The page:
Baldface Lodge, BC. Photo Vernon Deck
North America is the birthplace of snowboarding, and for many is still its spiritual home. While the Euro efforts made a few ripples, it was the influx of Yank-and-Canuck-heavy film crews out of California and British Columbia that first made waves over here. By the time the Forum 8 started knocking their stuff out, everyone wanted to head way out west.
Nowadays the search for the never-been-done has scattered pro snowboarders to the four corners, but still nothing beats the North American scene – on both sides of the 49th parallel – for consistency and innovation. BC alone offers more opportunities for powder than most whole countries, while Utah’s Salt Lake City boasts nigh-unbeatable access to park, pow and handrails. That’s not to mention Wyoming, Washington, the streets of Minnesota and Quebec, the summer slush of Oregon, and the countless hidden gems tucked away in-between. A land of opportunity indeed.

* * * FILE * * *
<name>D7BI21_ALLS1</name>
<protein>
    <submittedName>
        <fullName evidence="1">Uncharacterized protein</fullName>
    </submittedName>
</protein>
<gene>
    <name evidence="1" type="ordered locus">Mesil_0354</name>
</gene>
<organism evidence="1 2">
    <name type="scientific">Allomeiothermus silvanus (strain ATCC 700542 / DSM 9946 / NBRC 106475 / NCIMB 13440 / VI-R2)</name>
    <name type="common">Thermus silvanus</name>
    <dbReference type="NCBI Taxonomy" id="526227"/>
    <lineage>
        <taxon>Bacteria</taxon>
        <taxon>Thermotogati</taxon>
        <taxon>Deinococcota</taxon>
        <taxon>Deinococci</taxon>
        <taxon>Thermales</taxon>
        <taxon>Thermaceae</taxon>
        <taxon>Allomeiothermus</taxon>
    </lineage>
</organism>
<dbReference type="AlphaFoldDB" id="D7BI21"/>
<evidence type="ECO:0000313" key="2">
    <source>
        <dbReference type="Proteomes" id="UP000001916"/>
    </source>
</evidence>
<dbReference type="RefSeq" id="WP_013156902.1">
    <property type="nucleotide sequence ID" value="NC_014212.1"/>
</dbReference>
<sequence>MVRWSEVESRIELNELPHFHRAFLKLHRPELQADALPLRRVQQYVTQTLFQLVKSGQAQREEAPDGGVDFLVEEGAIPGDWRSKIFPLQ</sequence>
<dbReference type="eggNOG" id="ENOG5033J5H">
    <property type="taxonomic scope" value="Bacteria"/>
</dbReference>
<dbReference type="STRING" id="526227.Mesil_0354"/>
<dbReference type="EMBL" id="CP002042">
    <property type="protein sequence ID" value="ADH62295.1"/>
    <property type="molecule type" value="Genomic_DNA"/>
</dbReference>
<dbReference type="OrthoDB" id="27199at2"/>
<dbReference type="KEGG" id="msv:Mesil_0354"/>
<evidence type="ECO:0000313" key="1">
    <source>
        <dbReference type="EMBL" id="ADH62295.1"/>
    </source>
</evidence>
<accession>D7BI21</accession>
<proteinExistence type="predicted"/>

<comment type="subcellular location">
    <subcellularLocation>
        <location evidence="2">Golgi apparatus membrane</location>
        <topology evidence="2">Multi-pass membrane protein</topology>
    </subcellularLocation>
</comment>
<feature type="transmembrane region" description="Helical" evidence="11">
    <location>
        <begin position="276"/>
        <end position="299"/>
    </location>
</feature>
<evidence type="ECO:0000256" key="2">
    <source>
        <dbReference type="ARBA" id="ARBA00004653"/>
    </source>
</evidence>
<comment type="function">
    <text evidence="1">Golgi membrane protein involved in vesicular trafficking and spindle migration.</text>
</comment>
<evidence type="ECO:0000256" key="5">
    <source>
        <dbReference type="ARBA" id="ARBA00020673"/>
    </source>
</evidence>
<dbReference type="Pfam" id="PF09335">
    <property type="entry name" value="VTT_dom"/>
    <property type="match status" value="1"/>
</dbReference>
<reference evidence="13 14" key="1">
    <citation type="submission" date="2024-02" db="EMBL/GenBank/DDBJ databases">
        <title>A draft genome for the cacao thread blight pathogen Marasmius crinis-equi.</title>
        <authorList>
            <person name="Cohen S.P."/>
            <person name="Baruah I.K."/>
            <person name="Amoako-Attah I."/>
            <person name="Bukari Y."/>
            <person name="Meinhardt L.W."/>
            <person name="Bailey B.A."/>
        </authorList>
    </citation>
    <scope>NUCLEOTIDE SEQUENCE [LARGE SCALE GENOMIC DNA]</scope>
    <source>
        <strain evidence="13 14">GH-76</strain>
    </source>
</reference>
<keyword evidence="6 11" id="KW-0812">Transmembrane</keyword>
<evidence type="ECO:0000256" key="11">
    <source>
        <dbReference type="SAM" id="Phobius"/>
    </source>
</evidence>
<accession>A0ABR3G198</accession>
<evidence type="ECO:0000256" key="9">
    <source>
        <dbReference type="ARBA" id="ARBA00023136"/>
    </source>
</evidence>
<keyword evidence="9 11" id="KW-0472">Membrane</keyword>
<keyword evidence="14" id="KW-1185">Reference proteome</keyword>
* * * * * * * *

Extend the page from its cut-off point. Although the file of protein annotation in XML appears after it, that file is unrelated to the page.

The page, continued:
Then there’s Alaska – but that’s a different story altogether…
“Police troubles are a constant problem during street missions – it seems you’re always trespassing on someone’s property. You need to be good with a sled to access America’s backcountry spots, which can be miles away, but when you don’t have to hike the days can be super productive. The snowparks have endless lines, though all the ugly banners for energy drinks and the Army make things hard to shoot.”